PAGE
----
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dc.contributor.authorTran, Manh-Kien 14:51:25 (GMT) 14:51:25 (GMT)
dc.description.abstractWith the increase in usage of electric vehicles (EVs), the demand for lithium ion (Li-ion) batteries is also on the rise. A Li-ion battery pack in an EV consists of hundreds of cells and requires a battery management system (BMS). The BMS plays an important role in ensuring the safe and reliable operation of the battery in EVs. Its performance relies on the measurements of voltage, current and temperature from the cells through sensors. Sensor faults in the BMS can have significant negative effects on the system, hence it is important to diagnose these faults in real-time. Existing sensor fault detection and isolation (FDI) methods are mostly state-observer-based. State observer methods work under the assumption that the model parameters remain constant during operation. Through experimental results, this thesis shows that degradation can affect the long-term performance of the battery and its model parameters, hence it can cause false fault detection in state observer FDI schemes. This thesis also presents a novel model-based sensor FDI scheme for a Li-ion cell, that takes into consideration battery degradation. The proposed scheme uses the recursive least squares (RLS) method to estimate the equivalent circuit model (ECM) parameters in real-time. The estimated ECM parameters are put through weighted moving average (WMA) filters, and then cumulative sum control charts (CUSUM) are implemented to detect any significant deviation between unfiltered and filtered data, which would indicate a fault. The current and voltage sensor faults are isolated based on the responsiveness of the parameters when each fault occurs. Finally, the proposed FDI scheme is validated by conducting a series of experiments and simulations. Various injection times, fault sizes, fault types and cell capacities are considered. The results show that the proposed scheme consistently detects and isolates voltage and current sensor faults at different cell capacities in a reasonable time, with no false or missed detection. The preliminary findings are promising, but in order for the proposed FDI scheme to be utilized in practical settings, more work is needed to be done. The scheme should be expanded to include FDI for temperature sensors. In addition, other battery models as well as other fault diagnosis methods, specifically knowledge-based ones, should be investigated. Furthermore, additional experiments, including longer test cycles and extension to modules and packs testing, need to be conducted to obtain more data to improve the reliability of the FDI scheme.en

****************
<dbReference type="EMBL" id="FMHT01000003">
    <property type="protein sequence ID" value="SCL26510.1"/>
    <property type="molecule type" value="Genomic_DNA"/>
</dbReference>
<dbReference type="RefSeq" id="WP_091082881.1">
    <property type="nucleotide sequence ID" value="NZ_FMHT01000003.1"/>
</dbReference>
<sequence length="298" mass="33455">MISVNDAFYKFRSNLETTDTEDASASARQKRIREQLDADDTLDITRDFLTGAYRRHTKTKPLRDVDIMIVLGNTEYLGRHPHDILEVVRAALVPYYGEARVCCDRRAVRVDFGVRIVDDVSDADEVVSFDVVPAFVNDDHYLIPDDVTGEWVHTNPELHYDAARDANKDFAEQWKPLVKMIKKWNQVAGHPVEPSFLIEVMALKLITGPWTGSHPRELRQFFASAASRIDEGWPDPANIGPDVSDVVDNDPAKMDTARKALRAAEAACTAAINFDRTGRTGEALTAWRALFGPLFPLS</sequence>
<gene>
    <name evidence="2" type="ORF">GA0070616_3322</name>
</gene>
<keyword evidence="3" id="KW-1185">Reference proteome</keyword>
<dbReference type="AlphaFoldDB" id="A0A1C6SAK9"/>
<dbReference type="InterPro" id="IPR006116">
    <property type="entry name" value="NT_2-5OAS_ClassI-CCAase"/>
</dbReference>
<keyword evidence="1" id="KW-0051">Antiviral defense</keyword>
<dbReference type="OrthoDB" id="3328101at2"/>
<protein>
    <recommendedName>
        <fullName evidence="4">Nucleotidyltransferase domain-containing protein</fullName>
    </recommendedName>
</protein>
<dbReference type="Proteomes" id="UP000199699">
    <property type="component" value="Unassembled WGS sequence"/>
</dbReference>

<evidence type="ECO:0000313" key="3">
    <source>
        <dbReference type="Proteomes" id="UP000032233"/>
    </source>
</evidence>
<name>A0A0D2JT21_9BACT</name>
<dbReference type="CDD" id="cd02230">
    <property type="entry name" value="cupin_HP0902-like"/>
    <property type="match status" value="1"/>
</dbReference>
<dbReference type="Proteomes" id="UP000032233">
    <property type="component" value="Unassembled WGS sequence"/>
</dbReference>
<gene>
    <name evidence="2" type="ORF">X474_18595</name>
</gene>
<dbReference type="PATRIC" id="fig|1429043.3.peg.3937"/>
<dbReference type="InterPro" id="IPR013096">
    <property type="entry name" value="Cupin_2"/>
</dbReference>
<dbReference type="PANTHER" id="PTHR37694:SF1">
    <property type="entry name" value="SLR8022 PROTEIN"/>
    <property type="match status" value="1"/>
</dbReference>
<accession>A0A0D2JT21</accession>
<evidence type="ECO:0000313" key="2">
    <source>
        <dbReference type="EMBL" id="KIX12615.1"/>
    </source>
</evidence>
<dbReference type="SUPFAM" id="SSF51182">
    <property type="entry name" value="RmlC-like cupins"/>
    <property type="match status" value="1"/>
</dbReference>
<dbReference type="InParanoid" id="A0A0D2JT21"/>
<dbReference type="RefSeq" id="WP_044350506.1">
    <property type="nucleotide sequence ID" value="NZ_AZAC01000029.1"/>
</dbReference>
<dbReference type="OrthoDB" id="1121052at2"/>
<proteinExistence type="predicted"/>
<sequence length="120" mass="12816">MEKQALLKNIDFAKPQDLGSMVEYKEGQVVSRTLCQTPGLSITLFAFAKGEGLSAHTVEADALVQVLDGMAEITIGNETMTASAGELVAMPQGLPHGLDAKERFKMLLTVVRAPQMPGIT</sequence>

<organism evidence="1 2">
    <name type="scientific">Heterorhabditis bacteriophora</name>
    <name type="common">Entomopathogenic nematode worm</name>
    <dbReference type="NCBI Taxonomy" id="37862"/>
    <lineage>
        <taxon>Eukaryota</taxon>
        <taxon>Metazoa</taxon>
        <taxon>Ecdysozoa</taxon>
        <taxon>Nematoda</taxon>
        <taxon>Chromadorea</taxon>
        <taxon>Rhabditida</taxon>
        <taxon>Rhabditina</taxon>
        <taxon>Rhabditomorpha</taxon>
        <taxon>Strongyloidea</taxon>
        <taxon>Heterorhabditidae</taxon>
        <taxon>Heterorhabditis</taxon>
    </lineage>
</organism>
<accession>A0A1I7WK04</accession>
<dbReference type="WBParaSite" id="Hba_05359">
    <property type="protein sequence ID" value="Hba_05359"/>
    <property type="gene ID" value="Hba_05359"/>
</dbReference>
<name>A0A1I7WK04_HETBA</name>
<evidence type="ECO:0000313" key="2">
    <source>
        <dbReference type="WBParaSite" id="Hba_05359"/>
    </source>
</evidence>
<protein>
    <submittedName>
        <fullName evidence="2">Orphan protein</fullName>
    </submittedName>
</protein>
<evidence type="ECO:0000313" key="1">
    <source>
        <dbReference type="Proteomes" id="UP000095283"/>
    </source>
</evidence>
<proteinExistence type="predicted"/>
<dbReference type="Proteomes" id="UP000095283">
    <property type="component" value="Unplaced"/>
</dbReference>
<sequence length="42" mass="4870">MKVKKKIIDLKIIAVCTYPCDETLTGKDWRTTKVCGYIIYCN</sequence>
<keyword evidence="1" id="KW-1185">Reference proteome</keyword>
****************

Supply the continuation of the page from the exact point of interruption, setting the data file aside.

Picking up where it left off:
dc.publisherUniversity of Waterlooen
dc.subjectfault detection and isolationen
dc.subjectsensor faulten
dc.subjectbattery modelen
dc.subjectbattery management systemsen
dc.subjectbattery degradationen
dc.subjectelectric vehiclesen
dc.subjectonline parameter estimationen
dc.subjectrecursive least squaresen
dc.titleSensor Fault Detection and Isolation for Degrading Lithium-Ion Batteries in Electric Vehiclesen
dc.typeMaster Thesisen
dc.pendingfalse Engineeringen Engineeringen of Waterlooen
uws-etd.degreeMaster of Applied Scienceen
uws.contributor.advisorFowler, Michael
uws.contributor.advisorFraser, Roydon
uws.contributor.affiliation1Faculty of Engineeringen

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